Manzella Summit Mitt SPOTLITE REVIEW - 2
The one-hand-tightening feature on the gauntlet drawcord and wrist strap really works, just pull the knob and it tightens, or pull on the opposite side leather tab and it loosens. The wrist strap tightens by pulling on the strap end and loosens by lifting on the buckle.

We used the Summit Mitts while snowshoeing, snow hiking, igloo building, igloo camping, and one winter camping trip in Utah’s canyon country. We found the mitts to be quite warm, even in morning temperatures of 8 and 10 °F on our backpacking trip. In more strenuous activities in temperatures near freezing, the wicking lining inside the mitts did a good job of transporting moisture away, up to a point. However, in warmer weather and higher exertion the mitts readily accumulated moisture from sweat inside, signaling that it was time to switch to lighter gloves. The mitts dried out from minor perspiration fairly quickly.

In all activities involving occasional contact with snow, the mitts stayed dry and warm throughout the trip. They also stayed dry while hiking in a snowstorm. However, when we used them for igloo building with wet snow the mitts wetted through. Specifically, we wore the mitts while packing snow in a form to create snow blocks, a situation where they were pressed against wet snow for a period of 4 hours or more. The wet snow and pressure applied while packing snow combined to move water through the seams and possibly the membrane. When we used the mitts to pack dryer snow we had no problem with them wetting through.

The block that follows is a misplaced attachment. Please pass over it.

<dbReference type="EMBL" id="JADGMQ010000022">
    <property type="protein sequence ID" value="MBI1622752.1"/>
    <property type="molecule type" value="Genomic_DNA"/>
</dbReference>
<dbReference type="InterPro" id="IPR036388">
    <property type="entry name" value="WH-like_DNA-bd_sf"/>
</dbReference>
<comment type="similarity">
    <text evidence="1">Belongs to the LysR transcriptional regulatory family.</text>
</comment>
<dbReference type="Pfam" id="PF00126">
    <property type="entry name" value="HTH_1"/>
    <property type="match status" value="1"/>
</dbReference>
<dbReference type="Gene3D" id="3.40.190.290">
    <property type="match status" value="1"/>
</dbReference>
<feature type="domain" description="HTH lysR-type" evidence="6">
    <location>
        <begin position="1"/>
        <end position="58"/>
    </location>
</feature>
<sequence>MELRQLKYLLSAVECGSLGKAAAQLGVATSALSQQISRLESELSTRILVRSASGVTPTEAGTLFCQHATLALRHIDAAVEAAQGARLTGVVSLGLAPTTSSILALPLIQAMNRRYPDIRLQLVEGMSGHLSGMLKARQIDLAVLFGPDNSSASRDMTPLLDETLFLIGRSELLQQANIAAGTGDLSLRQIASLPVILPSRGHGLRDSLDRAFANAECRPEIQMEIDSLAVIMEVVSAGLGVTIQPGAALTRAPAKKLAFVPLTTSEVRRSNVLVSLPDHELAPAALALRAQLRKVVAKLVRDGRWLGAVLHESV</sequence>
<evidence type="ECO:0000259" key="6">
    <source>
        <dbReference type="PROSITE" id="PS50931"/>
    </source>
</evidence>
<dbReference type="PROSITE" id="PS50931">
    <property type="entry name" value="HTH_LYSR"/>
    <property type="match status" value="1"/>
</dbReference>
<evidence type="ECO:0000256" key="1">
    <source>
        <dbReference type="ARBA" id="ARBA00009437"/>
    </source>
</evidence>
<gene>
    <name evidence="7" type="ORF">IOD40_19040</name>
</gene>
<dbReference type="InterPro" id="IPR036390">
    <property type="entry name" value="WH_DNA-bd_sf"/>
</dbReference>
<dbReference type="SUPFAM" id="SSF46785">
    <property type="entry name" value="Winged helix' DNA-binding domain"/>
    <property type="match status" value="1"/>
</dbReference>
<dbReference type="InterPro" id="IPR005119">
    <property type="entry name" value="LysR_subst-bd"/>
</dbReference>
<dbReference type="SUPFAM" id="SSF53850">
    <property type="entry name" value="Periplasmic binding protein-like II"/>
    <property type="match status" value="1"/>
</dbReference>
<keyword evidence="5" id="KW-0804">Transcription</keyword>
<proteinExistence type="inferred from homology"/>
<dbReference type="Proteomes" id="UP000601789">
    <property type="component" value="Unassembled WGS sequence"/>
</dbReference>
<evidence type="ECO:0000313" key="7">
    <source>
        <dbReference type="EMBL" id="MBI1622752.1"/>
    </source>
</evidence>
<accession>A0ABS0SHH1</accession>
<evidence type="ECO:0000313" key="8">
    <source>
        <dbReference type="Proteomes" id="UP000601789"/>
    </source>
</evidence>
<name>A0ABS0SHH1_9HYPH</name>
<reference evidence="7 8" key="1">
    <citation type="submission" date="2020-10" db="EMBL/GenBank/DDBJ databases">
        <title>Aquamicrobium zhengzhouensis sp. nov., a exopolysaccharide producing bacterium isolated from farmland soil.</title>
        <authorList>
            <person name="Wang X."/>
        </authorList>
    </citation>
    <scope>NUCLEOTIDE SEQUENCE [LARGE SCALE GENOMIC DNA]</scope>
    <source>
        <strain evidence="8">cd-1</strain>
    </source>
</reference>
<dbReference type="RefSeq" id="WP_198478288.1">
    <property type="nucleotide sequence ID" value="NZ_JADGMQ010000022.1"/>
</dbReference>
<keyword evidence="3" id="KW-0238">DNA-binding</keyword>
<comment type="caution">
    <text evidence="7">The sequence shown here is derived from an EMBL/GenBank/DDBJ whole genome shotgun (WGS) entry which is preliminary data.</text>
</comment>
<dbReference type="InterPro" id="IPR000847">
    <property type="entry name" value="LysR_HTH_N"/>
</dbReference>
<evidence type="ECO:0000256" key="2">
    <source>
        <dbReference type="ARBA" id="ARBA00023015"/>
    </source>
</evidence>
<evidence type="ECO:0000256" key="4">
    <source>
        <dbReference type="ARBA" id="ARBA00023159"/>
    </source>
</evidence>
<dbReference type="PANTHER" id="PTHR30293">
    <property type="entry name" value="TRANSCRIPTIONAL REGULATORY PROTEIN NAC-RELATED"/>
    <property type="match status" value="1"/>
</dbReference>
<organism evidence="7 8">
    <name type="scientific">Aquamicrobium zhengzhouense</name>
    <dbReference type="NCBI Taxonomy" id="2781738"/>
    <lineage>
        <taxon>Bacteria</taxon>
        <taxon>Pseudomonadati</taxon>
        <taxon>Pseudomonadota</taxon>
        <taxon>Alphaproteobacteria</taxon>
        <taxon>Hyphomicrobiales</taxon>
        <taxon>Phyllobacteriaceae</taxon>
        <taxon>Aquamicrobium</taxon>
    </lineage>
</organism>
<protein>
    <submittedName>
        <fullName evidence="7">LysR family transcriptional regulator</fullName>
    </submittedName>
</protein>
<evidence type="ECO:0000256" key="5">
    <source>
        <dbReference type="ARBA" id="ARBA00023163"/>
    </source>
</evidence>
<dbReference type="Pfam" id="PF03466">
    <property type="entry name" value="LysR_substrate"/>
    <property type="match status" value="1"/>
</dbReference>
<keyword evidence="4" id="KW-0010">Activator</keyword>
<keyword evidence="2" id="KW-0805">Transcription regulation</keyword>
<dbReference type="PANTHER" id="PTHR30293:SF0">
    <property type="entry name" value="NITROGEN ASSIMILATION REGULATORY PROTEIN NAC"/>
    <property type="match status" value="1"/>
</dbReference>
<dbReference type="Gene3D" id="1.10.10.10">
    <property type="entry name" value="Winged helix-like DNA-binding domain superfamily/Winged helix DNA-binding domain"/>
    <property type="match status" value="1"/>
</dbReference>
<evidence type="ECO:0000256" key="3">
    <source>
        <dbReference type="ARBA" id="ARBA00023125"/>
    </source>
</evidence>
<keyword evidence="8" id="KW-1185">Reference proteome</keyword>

Manzella Summit Mitt SPOTLITE REVIEW - 3
Although the Summit Mitts performed well for most snow activities, they wetted through when we used them to pack snow blocks while building backcountry igloos. (Photo by Rick Hagar.)

We built two igloos with the mitts and they wetted through each time in the afternoon when the snow got wetter. The leakage apparently occurred through the seams. We weighed Will’s size XL mitts after building two igloos to measure the amount of leakage and determined that they had absorbed 0.6 and 2.6 ounces of water. The second day was warmer and the snow was wetter.